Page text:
Case reports suggest that long-term, high-dose fluconazole treatment for severe fungal infections during pregnancy causes a pattern of birth defects. It is unclear whether commonly used lower doses increase the risk of specific birth defects.
This is an observational-retrospective study comparing the real-world outcomes associated with posaconazole vs. itraconazole as prophylaxis treatments. Two hundred and ninety-three patient admissions attributable to 174 patients were included in the study. Patients were treated with itraconazole (n = 114 admissions; 39%) or posaconazole (n = 179; 61%). Antifungal prophylaxis failure (APF) due to treatment-related adverse events (in 34 out of 293 patient admissions; 11.6%) was more frequent in the posaconazole group (6.1% vs. 15.1%; P = 0.024). There were 9 patient admissions for episodes of APF due to probable/proven breakthrough fungal infection (primary endpoint): 6 and 3 in the itraconazole and posaconazole group, respectively (5.3% vs. 1.7%; P = 0.095). All of them were associated with invasive pulmonary aspergillosis (IPA). APF was more frequent with itraconazole (65% vs. 30%; P < 0.001), along with failure due to possible/probable/proven IPA (25% vs. 10%; P = 0.002) and overall failure by any of the three different causes of prophylaxis failure (70% vs. 38%; P < 0.001). In agreement with clinical trial data, this real-world evidence supports the use of posaconazole over itraconazole in AML or MDS patients undergoing intensive chemotherapy. This article is protected by copyright. All rights reserved.
Isavuconazole is a new triazole approved for the treatment of invasive aspergillosis. We investigated isavuconazole MIC distributions, isavuconazole MIC correlations with those of other azoles and pharmacodynamics of isavuconazole in low-level resistant Aspergillus fumigatus isolates.
Given the limitations of current antileishmanial drugs and the utility of oral combination therapy for other infections, developing an oral combination against visceral leishmaniasis should be a high priority. In vitro combination studies with DB766 and antifungal azoles against intracellular L. donovani showed that posaconazole and ketoconazole, but not fluconazole, enhanced DB766 potency. Pharmacokinetic analysis of DB766-azole combinations in uninfected Swiss Webster mice revealed that DB766 exposure was increased by higher posaconazole and ketoconazole doses, while DB766 decreased ketoconazole exposure. In L. donovani-infected BALB/c mice, DB766-posaconazole combinations given orally for five days were more effective than DB766 or posaconazole alone. For example, 81 ± 1% (mean ± standard error) inhibition of liver parasite burden was observed for 37.5 mg/kg DB766 + 15 mg/kg posaconazole, while 37.5 mg/kg DB766 and 15 mg/kg posaconazole administered as monotherapy gave 40 ± 5% and 21 ± 3% inhibition, respectively. Combination index (CI) analysis indicated that synergy or moderate synergy was observed in six of nine combined dose groups while the other three were nearly additive. Liver concentrations of DB766 and posaconazole increased in almost all combination groups compared to monotherapy groups, although many increases were not statistically significant. For DB766-ketoconazole combinations evaluated in this model, two were antagonistic, one displayed synergy, and one was nearly additive. These data indicate that the efficacy of DB766-posaconazole and DB766-ketoconazole combinations in vivo is influenced in part by the pharmacokinetics of the combination, and that the former combination deserves further consideration in developing new treatment strategies against visceral leishmaniasis.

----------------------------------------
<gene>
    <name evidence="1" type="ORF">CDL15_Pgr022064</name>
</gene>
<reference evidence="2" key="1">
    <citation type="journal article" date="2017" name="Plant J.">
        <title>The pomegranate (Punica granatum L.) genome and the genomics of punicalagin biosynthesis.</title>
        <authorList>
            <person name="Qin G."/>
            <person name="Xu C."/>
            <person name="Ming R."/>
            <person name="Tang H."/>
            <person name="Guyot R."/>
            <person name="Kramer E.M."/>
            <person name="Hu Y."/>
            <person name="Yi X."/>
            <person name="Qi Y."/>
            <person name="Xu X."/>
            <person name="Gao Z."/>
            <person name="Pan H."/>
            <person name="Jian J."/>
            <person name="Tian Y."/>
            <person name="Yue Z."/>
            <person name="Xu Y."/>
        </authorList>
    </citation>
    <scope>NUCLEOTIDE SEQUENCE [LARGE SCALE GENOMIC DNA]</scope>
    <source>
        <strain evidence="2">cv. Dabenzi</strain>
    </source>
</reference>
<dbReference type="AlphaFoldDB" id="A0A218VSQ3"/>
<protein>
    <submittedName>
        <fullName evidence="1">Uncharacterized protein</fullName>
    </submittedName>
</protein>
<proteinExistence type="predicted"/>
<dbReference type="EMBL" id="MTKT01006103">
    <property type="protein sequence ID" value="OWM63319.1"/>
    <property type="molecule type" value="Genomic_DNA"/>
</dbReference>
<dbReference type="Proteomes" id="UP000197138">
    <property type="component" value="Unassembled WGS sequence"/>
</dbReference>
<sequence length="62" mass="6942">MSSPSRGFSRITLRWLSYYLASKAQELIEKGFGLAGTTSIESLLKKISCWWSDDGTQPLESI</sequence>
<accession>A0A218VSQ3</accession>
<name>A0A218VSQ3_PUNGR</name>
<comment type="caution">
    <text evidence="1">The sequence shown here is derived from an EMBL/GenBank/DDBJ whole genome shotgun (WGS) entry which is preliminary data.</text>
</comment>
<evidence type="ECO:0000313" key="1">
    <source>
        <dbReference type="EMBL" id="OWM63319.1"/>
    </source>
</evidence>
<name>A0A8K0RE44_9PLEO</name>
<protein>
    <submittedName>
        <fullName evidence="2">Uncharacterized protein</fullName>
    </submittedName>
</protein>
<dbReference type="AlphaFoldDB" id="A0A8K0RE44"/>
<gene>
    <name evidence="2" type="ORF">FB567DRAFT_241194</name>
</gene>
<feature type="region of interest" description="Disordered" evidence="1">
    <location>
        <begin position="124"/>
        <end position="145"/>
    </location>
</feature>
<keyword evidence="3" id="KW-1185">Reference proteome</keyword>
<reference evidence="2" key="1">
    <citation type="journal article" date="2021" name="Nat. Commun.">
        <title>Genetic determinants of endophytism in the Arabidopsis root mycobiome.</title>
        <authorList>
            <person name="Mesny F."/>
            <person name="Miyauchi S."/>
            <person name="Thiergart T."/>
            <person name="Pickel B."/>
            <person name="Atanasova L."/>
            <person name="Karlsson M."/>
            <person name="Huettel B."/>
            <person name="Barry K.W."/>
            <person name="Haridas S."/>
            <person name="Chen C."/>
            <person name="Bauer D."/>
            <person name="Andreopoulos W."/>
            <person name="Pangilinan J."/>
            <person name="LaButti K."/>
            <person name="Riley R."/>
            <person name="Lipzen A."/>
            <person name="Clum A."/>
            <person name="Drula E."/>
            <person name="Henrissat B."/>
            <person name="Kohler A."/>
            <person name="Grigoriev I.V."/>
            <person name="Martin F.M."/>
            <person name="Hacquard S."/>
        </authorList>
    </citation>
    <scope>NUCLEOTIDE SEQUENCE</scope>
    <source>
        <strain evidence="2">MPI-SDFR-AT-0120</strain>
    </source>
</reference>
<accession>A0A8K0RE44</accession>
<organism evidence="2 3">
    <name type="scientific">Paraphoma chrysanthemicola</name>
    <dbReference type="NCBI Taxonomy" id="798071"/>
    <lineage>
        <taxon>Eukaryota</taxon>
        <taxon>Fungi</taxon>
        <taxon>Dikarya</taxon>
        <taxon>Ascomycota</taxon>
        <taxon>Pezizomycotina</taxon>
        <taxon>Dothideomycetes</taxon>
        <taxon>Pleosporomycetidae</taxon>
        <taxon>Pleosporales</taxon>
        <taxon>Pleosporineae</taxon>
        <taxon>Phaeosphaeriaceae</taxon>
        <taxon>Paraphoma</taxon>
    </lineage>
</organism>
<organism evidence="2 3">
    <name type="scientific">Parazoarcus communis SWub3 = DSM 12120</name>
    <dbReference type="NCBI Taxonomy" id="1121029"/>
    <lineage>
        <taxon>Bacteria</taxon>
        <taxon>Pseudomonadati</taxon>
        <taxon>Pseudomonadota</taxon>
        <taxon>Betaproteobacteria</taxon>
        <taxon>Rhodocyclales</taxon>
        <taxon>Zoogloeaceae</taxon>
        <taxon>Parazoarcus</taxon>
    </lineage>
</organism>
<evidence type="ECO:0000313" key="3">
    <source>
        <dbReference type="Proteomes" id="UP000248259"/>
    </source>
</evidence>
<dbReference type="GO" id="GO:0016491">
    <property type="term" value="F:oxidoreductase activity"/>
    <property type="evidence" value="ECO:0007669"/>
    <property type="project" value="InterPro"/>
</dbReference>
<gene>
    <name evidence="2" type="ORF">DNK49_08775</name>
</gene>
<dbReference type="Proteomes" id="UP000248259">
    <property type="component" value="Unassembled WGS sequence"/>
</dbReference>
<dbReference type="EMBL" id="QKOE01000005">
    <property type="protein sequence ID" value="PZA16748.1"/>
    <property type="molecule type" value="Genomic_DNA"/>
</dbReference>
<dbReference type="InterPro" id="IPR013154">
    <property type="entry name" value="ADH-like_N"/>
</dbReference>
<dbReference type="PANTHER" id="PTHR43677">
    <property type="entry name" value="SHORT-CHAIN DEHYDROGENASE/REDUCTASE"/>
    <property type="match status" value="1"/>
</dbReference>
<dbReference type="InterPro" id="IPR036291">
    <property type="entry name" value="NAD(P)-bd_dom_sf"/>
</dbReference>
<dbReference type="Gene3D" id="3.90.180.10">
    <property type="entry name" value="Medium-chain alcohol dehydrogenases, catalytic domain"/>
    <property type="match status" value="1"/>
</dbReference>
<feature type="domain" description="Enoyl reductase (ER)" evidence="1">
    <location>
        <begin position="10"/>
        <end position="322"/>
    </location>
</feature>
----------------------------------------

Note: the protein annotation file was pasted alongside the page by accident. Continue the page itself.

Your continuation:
Sporotrichosis is an emerging chronic, granulomatous, subcutaneous, mycotic infection caused by Sporothrix species. Sporotrichosis is treated with the azole drug itraconazole as ketoconazole is ineffective. It is a well-known fact that azole drugs act by inhibiting cytochrome P450 monooxygenases (P450s), heme-thiolate proteins. To date, nothing is known about P450s in Sporothrix schenckii and the molecular basis of its resistance to ketoconazole. Here we present genome-wide identification, annotation, phylogenetic analysis and comprehensive P450 family-level comparative analysis of S. schenckii P450s with pathogenic fungi P450s, along with a rationale for ketoconazole resistance by S. schenckii based on in silico structural analysis of CYP51. Genome data-mining of S. schenckii revealed 40 P450s in its genome that can be grouped into 32 P450 families and 39 P450 subfamilies. Comprehensive comparative analysis of P450s revealed that S. schenckii shares 11 P450 families with plant pathogenic fungi and has three unique P450 families: CYP5077, CYP5386 and CYP5696 (novel family). Among P450s, CYP51, the main target of azole drugs was also found in S. schenckii. 3D modeling of S. schenckii CYP51 revealed the presence of characteristic P450 motifs with exceptionally large reductase interaction site 2. In silico analysis revealed number of mutations that can be associated with ketoconazole resistance, especially at the channel entrance to the active site. One of possible reason for better stabilization of itraconazole, compared to ketoconazole, is that the more extended molecule of itraconazole may form a hydrogen bond with ASN-230. This in turn may explain its effectiveness against S. schenckii vis-a-vis resistant to ketoconazole. This article is part of a Special Issue entitled: Cytochrome P450 biodiversity and biotechnology, edited by Erika Plettner, Gianfranco Gilardi, Luet Wong, Vlada Urlacher, Jared Goldstone.